- NLC awaits committee
Paul Obi in Abuja
The federal government monday said it was carefully studying demands by organised labour for a new minimum wage pegged at N56,000 for Nigerian workers.
The position of the government is the first official statement in line with the proposal for a new minimum wage spearheaded by the Nigerian Labour Congress (NLC) and the Trade Union Congress (TUC).
The Minister of Labour and Employment, Senator Chris Ngige, who represented President Muhammadu Buhari, kept mute on the issue during the last Workers’ Day even as labour made obvious its stands and threats for a new minimum wage.
Ngige had during a meeting with officials of the Organisation of Trade Unions of West Africa (OTUWA) in Abuja hinted that the federal government was considering the demands painstakingly.
The minister said: “The demand by labour for the review of the minimum wage is a legitimate request which the federal government is carefully studying and appropriately responding to.
“The other day, the labour requested for increased wages for workers and they have only done what they are supposed to do. Therefore, nobody will quarrel with them. At the appropriate time, we shall all sit down because what the labour is asking for is the re-negotiation of an existing Collective Bargain Agreement (CBA).
“Every CBA based on an agreement is subject to re-negotiation at any given time that any of the partners requests for it.” The minister said these while receiving the executive members of the today in Abuja.
Meanwhile, Ngige debunked the notion that whenever the labour makes such demand, it connotes that the Nigerian workforce is at loggerheads with the government.
“It is wrong for people to think that whenever the labour makes such demand the nation is boiling. The labour in Nigeria has for the first time met a labour-friendly government under President Buhari. The government has put machinery in motion as we speak because I have got a letter as the Minister of Labour and Employment for my advice.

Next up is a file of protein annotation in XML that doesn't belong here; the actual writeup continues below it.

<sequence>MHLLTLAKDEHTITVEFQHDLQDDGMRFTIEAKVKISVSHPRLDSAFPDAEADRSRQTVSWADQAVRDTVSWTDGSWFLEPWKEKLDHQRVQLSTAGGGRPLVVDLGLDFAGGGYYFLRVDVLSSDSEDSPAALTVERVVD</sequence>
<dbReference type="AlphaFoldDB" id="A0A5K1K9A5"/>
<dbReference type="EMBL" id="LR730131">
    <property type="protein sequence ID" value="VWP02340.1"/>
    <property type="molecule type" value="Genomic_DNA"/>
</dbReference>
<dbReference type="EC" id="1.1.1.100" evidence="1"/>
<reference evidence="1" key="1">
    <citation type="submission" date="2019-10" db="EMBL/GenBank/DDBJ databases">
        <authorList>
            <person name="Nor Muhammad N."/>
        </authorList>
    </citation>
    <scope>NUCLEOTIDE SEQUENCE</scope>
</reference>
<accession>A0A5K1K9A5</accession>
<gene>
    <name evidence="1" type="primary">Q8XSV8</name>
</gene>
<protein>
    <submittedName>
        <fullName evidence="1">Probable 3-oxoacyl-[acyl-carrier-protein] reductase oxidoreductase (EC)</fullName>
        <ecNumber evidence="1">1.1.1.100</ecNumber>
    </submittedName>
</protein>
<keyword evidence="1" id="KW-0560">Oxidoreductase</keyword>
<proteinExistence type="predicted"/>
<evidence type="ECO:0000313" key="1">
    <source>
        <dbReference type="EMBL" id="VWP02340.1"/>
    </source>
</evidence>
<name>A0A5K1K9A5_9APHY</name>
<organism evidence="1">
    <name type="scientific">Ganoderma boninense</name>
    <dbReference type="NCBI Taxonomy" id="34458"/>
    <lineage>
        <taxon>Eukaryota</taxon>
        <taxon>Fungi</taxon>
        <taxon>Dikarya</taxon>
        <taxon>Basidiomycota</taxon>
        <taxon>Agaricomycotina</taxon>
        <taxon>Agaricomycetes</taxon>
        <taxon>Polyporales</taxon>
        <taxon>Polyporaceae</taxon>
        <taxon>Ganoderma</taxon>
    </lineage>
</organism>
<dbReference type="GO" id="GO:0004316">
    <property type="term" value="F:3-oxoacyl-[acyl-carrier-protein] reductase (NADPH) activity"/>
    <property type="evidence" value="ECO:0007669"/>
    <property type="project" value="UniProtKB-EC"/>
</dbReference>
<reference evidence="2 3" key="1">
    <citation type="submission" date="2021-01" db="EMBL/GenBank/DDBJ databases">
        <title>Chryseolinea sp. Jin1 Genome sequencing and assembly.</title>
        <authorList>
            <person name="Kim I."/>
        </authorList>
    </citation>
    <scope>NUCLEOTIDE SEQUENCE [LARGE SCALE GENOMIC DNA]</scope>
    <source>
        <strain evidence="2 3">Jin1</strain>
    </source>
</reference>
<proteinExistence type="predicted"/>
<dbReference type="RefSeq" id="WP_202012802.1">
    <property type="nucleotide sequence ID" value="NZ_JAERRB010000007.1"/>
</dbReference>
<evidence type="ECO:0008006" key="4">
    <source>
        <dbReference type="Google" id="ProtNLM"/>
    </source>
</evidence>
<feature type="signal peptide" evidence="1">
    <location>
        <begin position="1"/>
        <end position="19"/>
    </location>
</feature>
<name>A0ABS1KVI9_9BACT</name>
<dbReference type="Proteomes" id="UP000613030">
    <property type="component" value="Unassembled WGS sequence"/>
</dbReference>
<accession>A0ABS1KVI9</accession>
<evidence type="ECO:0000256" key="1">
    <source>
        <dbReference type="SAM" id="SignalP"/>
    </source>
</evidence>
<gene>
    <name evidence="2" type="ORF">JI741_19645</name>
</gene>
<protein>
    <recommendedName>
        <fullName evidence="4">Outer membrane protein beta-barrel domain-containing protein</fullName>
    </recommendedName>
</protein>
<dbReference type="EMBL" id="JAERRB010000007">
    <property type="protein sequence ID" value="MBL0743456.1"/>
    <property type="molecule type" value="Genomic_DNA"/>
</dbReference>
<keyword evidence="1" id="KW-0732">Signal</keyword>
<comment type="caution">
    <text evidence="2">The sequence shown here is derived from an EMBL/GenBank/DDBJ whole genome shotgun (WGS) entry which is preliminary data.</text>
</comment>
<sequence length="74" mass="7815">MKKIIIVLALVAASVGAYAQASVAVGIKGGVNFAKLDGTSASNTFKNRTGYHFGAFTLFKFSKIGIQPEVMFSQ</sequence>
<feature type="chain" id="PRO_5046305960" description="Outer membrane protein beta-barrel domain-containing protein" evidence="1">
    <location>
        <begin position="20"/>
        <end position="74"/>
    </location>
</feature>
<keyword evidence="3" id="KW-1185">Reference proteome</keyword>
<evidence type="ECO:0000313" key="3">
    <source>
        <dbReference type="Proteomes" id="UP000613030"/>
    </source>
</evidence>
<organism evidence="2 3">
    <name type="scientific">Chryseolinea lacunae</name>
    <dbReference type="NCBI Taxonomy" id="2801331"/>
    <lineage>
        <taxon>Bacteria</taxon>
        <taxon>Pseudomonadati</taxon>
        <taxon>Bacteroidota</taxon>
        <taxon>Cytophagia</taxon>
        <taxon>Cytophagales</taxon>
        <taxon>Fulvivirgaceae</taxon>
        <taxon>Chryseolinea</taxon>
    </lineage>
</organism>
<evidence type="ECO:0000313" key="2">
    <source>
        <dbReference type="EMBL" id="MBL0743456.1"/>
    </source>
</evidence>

“We shall advise the government the way such a tripartite negotiation will be handled so that everybody will be satisfied without any industrial unrest. Government in this sense includes also the state and local governments whom such wages will be binding on. When government takes a decision, we will now move to another stage in the process of re-negotiation of the CBA,” the minister said.
He further stressed that the change mantra of the Buhari administration is geared towards changing the way things are done for the better.
“We are in an era where due process supersedes others. People can only perform their roles and give way for other people to also perform theirs,” he said, adding that labour is part of the tripartite arrangement of the International Labour Organisation structure which Nigeria is signatory to.”
Speaking to THISDAY in an interview, NLC Secretary General, Dr Peter Ozo-Ezon, explained that “it is the prerogative of government to study the demands, the what we are waiting for is the tripartite committee.
“They (government) have document before them; that is their right, what we are asking for is the tripartite committee, and government has to study it so that it will bring good logic on its bargain.
“We are waiting for the convening of the tripartite committee, the federal government can appoint the chairman, the tripartite partners will present the names of their team.”
Ozo-Ezon told THISDAY that contrary to speculations on whether NLC has presented its demands officially to government, labour transmitted its demands officially to government, “including how labour arrived at the N56, 000 as the proposed new minimum wage.”
Meanwhile, President of OTUWA, Mr. Mademba Sock, said the organisation in 2015 took far reaching decisions to revive and re-position OTUWA which was established over three decades ago but still faced a lot of critical challenges.
Sock stated that the decision to re-locate its headquarters from Abidjan, Cote d’ Ivoire to Abuja was to enhance its operations since the headquarters of ECOWAS is in Abuja.
He further added that the body has a five-year strategic plan meant to galvanise its visions, function effectively and boost its merits for the benefits of the labour unions in the ECOWAS sub-region.
He later invited the minister to the opening ceremony of its workshop which opens in Abuja on May 11.
Sock was accompanied on the visit by the President of the NLC, Ayuba Wabba, Deputy President of OTUWA, Demma Wright and the General Secretary, John Odah, among others.